Sunday, August 12, 2001

Egg farm still without dumping permits

The Associated Press

        COLUMBUS — It's been almost a year since the state ordered Buckeye Egg Farm to get permits that control the amount of chicken manure and other pollution that can be dumped, yet the company has yet to apply for them.

        Christopher Jones, director of the Ohio Environmental Protection Agency, told the Columbus Dispatch that Buckeye Egg officials told the agency they don't need the permits.

        Buckeye Egg officials did not return messages seeking comment Saturday.

        Mr. Jones says people near Buckeye Egg's farms in Licking, Hardin and Wyandot counties shouldn't have to put up with the company's dumping of large amounts of chicken manure into waterways. The manure also has caused major fly outbreaks and other health hazards.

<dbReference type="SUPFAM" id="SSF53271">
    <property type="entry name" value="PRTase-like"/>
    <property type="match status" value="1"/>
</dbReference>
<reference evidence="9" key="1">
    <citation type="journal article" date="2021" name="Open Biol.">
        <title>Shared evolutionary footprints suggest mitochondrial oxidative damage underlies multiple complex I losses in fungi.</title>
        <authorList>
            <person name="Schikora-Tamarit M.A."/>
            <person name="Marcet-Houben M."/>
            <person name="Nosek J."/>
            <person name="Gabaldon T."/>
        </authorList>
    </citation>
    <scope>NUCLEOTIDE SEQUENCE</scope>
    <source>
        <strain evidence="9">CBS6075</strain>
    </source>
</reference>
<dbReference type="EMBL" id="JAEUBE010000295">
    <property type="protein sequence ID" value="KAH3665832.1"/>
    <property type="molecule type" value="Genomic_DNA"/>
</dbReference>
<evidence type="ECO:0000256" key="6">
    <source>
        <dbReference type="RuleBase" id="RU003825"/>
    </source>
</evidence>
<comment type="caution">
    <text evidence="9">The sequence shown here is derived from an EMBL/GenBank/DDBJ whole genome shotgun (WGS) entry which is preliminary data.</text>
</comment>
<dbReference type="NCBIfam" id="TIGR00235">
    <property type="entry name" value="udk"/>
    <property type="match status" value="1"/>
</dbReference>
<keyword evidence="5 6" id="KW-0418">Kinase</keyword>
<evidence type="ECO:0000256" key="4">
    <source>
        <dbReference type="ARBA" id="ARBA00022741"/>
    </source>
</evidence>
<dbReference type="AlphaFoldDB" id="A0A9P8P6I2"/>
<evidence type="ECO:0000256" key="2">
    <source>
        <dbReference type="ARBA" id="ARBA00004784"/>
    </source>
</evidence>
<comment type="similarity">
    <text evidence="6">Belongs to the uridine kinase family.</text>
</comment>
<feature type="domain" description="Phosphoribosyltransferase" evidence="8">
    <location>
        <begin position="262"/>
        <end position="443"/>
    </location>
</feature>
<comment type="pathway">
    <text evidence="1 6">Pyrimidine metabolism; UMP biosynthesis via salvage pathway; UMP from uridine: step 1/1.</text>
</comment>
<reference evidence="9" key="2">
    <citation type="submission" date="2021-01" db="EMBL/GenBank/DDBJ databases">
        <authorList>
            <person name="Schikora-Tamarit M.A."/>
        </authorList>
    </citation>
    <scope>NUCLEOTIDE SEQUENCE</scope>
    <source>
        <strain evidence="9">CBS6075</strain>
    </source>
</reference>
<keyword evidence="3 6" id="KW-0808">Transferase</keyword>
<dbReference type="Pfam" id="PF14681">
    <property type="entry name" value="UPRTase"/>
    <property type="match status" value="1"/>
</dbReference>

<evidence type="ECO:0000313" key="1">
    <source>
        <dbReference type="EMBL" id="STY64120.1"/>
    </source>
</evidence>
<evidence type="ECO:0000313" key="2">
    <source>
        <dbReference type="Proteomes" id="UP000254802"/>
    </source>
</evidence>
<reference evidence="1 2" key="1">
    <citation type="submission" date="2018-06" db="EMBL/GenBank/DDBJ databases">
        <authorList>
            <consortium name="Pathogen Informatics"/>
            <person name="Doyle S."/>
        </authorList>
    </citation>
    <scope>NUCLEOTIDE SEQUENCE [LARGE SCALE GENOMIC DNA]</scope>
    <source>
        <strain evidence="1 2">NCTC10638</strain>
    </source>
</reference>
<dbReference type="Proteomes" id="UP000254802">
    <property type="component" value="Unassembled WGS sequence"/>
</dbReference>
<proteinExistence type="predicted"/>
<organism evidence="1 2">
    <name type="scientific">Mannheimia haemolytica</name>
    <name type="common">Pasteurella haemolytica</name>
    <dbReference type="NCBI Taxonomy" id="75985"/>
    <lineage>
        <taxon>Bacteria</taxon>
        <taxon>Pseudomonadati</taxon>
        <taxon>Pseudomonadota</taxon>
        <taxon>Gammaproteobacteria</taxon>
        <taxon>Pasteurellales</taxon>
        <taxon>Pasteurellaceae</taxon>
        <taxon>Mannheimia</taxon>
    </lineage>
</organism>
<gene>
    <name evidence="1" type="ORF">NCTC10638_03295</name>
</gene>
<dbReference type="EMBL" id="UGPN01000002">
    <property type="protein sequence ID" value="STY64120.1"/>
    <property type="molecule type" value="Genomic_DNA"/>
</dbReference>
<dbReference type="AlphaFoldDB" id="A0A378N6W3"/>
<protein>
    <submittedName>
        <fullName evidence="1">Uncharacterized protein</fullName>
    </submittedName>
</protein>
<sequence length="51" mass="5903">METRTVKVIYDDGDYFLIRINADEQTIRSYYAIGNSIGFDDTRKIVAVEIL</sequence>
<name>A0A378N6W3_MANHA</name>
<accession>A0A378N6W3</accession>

State and federal regulators, nearby residents and environmentalists contend the permits' stringent requirements would help end Buckeye Egg's chronic pollution problems. The permits are part of the Clean Water Act, and were originally designed to control industrial pollution. They were later extended to megafarms to control the pollutants generated by the massive livestock operations.

        Two other large-scale farms also were told last year that they must get permits for waste discharge. The companies were singled out for polluting rivers and streams. Both DayLay Egg Farm in Union County and Andreas Farms, a dairy farm in Tuscarawas County, have submitted their applications.

        Buckeye Egg has promised to improve its manure-handling system to settle a legal battle with the state. But lawyers for the state were in court again this week asking for a seventh contempt-of-court charge. They say Buckeye Egg has let manure-filled wastewater seep into a creek near its Licking County farm.

        State and local officials have said manure spills from Buckeye Egg and other megafarms have caused high levels of nitrates in drinking water.


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